SOL: English 3.5 The student will read and demonstrate comprehension of fictional text and poetry. (i. identify the main idea)
Learning Outcome: Given a teacher-facilitated classroom Twitter with poems and passages from fictional text and a course-related hashtag, the student will be able to choose a text from the Twitter (or one of their own), identify the main idea, and tell why it is meaningful to them via Twitter.
Content: SOL 3.5 The student will read and demonstrate comprehension of fictional text and poetry. (i. identify the main idea)
- The focus will be on identifying the main idea of a poem or fictional text.
- Students may have more difficulty identifying the main idea of a fictional passage because it may not be as clear as the main idea of a poem.
Pedagogy: Social interaction (discussion via social media)
Pedagogical-Content Knowledge (PCK):
- Social interaction and discussion allows students to ask questions of their teacher and/or peers and communicate their understanding of the main idea of their chosen text.
Technological-Content Knowledge (TCK):
- As a social media platform, Twitter allows students to demonstrate their understanding of a main idea of a poem or fictional text in a way that is public for the teacher and peers.
Technological-Pedagogical Knowledge (TPK):
- Students are able to engage in social interaction and discussion via Twitter.
Assessment: Students will choose a text or poem of their liking from the classroom Twitter account or elsewhere. They will retweet with a comment using the class hashtag, identifying the main idea and telling why the text is meaningful to them. All of the responses will be able to be viewed through the specific hashtag, which will also allow for both the students and the teacher to communicate back and forth.
Our activity in class last week focused on creating sculptures that related to three different content areas and SOLs. If I were the teacher, I would assess the Squishy Circuits activity by focusing on the three aspects of art assessment that Dr. Goldberg discussed in Chapter 10—technique, content, and intellectual behavior. In this particular exercise, the students’ technique could be assessed by analyzing the ways in which they used the Play-Doh, clay, lightbulbs, and battery to create their sculpture. This would include their understanding that Play-Doh conducts electricity, whereas clay doesn’t, in relation to how they choose to construct their sculpture. For example, for my group’s math sculpture, we used Play-Doh for the numbers on the clock so that students would be able to practice telling time. If we wanted to demonstrate to students that a particular time was incorrect, we could use clay for the numbers so that they wouldn’t conduct electricity and therefore, wouldn’t light up. The content of the students’ sculpture could be assessed by determining whether their artwork aligns with an SOL or a particular content area. The simplest way to assess the content in this way would be to have the students state the SOL and explain its connection to their sculpture. For example, my group’s sculpture for science was unclear at first; therefore, it would have been more helpful to include the SOL and explain its significance in detail. Lastly, the intellectual behavior of the students during this activity could be assessed by observing each group and making note of student participation and cooperation during the process of making the sculpture. This would include aspects such as active listening, inquiring when something is unclear, and organizing ideas in order to produce a piece of art that is representative of the whole group’s understanding of the material.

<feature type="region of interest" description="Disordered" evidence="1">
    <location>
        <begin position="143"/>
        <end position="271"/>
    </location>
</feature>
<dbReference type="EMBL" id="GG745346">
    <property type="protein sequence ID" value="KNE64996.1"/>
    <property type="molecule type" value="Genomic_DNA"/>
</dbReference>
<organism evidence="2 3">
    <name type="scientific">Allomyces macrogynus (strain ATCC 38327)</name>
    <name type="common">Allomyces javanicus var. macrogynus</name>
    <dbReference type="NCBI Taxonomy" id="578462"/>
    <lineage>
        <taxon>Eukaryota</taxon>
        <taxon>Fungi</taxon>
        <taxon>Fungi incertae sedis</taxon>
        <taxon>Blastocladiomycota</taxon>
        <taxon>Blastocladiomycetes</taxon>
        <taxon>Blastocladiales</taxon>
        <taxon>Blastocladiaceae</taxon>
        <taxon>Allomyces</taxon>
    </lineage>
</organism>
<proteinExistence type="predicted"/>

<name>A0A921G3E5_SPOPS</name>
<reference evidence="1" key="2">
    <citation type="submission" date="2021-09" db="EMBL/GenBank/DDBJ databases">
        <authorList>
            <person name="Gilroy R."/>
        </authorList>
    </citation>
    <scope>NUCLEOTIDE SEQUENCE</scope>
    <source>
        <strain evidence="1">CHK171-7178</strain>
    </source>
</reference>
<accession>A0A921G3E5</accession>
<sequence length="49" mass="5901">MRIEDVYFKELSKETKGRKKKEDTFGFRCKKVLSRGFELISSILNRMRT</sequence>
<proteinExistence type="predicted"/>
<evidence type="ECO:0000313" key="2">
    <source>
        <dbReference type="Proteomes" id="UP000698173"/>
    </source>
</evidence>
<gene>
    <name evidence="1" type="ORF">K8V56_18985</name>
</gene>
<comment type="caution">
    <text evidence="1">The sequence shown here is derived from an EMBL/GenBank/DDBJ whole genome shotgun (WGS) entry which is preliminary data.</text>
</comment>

I believe that the activity gives enough opportunities for students to show their learning because it allows students to focus on a particular content area and whether their representation of the concept is accurate. This activity could be used as a form of summative assessment if the teacher gave the students a content area or SOL on which to focus, rather than allowing the students to choose. In this activity, the end product is important because it can re-used or built upon to practice different forms of understanding and for different forms of assessment. Although the end product is important, the process of creating and learning is just as important because the students are able to engage both with the material and with one another to create a representation of their collective knowledge. Having students collaborate with their peers is often, though not always, an effective method of assessment because students are able to learn from one another and practice skills such as active listening and cooperation.